Angela Logomasini

The news is depressing these days as people fear losing their homes or jobs and worry about family members deployed in military operations overseas. So what are members of Congress worried about? They fear the “grave” threats posed by--bottled water. Now that’s crazy.

Supposedly consumers are at risk from, or are being duped about, bottled water quality. Lawmakers think the solution is more detailed labeling mandates that include listing the traces of chemicals that water might contain.

We don’t ask other food producers to list every possible contaminant in their products. In fact, FDA regulations actually allow a certain level of impurities including rodent hairs, cockroach parts, and fly wings in foods like flour.

You don’t read that on the label. Why? Because absolute purity is impossible and unnecessary from a public health perspective.

And when you are talking about trace level chemicals in bottle water, it’s even more irrelevant. These contaminants exist at such low levels that they pose negligible risks, which is why FDA does not fuss over them.

Yet government officials rant and take up such “causes” to gather green political points. In this case, they enlisted the help of their very own “independent” research arm: U.S. Government Accountability Office (GAO). The same day of the hearings, GAO released a conveniently-timed, report on bottled water to buttress the lawmakers’ alarmism.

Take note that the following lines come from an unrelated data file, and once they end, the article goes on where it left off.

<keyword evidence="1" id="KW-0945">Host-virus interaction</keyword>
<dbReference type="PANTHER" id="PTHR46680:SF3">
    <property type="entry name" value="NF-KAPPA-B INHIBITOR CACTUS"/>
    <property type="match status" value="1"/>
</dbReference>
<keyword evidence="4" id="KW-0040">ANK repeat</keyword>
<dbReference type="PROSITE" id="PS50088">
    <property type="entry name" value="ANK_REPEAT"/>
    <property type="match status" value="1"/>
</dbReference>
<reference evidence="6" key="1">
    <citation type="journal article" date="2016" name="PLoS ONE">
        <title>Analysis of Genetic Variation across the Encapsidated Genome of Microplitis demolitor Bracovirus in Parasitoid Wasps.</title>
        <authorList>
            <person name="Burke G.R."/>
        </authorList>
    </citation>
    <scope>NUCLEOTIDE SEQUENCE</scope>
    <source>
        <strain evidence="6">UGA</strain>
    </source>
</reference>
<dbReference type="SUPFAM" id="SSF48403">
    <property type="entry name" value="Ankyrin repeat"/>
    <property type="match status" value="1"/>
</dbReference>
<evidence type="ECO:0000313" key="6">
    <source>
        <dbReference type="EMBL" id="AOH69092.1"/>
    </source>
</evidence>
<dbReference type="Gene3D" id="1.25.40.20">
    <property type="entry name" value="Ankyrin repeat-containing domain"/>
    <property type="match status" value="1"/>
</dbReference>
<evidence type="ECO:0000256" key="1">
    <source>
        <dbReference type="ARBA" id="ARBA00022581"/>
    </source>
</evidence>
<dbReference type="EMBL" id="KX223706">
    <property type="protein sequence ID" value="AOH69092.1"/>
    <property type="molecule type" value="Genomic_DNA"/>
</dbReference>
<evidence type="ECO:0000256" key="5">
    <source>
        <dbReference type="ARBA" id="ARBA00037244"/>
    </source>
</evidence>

The GAO report recommends increased labeling of bottled water to report chemicals that appear in the parts-per-billion range. But GAO’s recommendation is a policy judgment. It is not supported with data proving that bottled water poses significant risks under current regulatory practices or that more bureaucratic reporting of essentially meaningless data would matter.

The GAO study did not assess bottled water’s safety. Instead it compared EPA regulations of tap water to FDA regulations of bottled water, which it found to be basically the same, except that FDA also applies food safety and packaging regulations. It suggested that FDA implementation was weaker than EPA, but it did not assess performance–the quality of bottled water verses tap.

Lawmakers used GAO value judgments to suggest that bottled water was no different than tap water and that it might even be less safe. As well documented in CEI’s study found on our consumer website, the facts do not support that contention.

Angela Logomasini

Angela Logomasini, Ph.D., is a senior fellow at the Independent Women’s Forum and Competitive Enterprise Institute.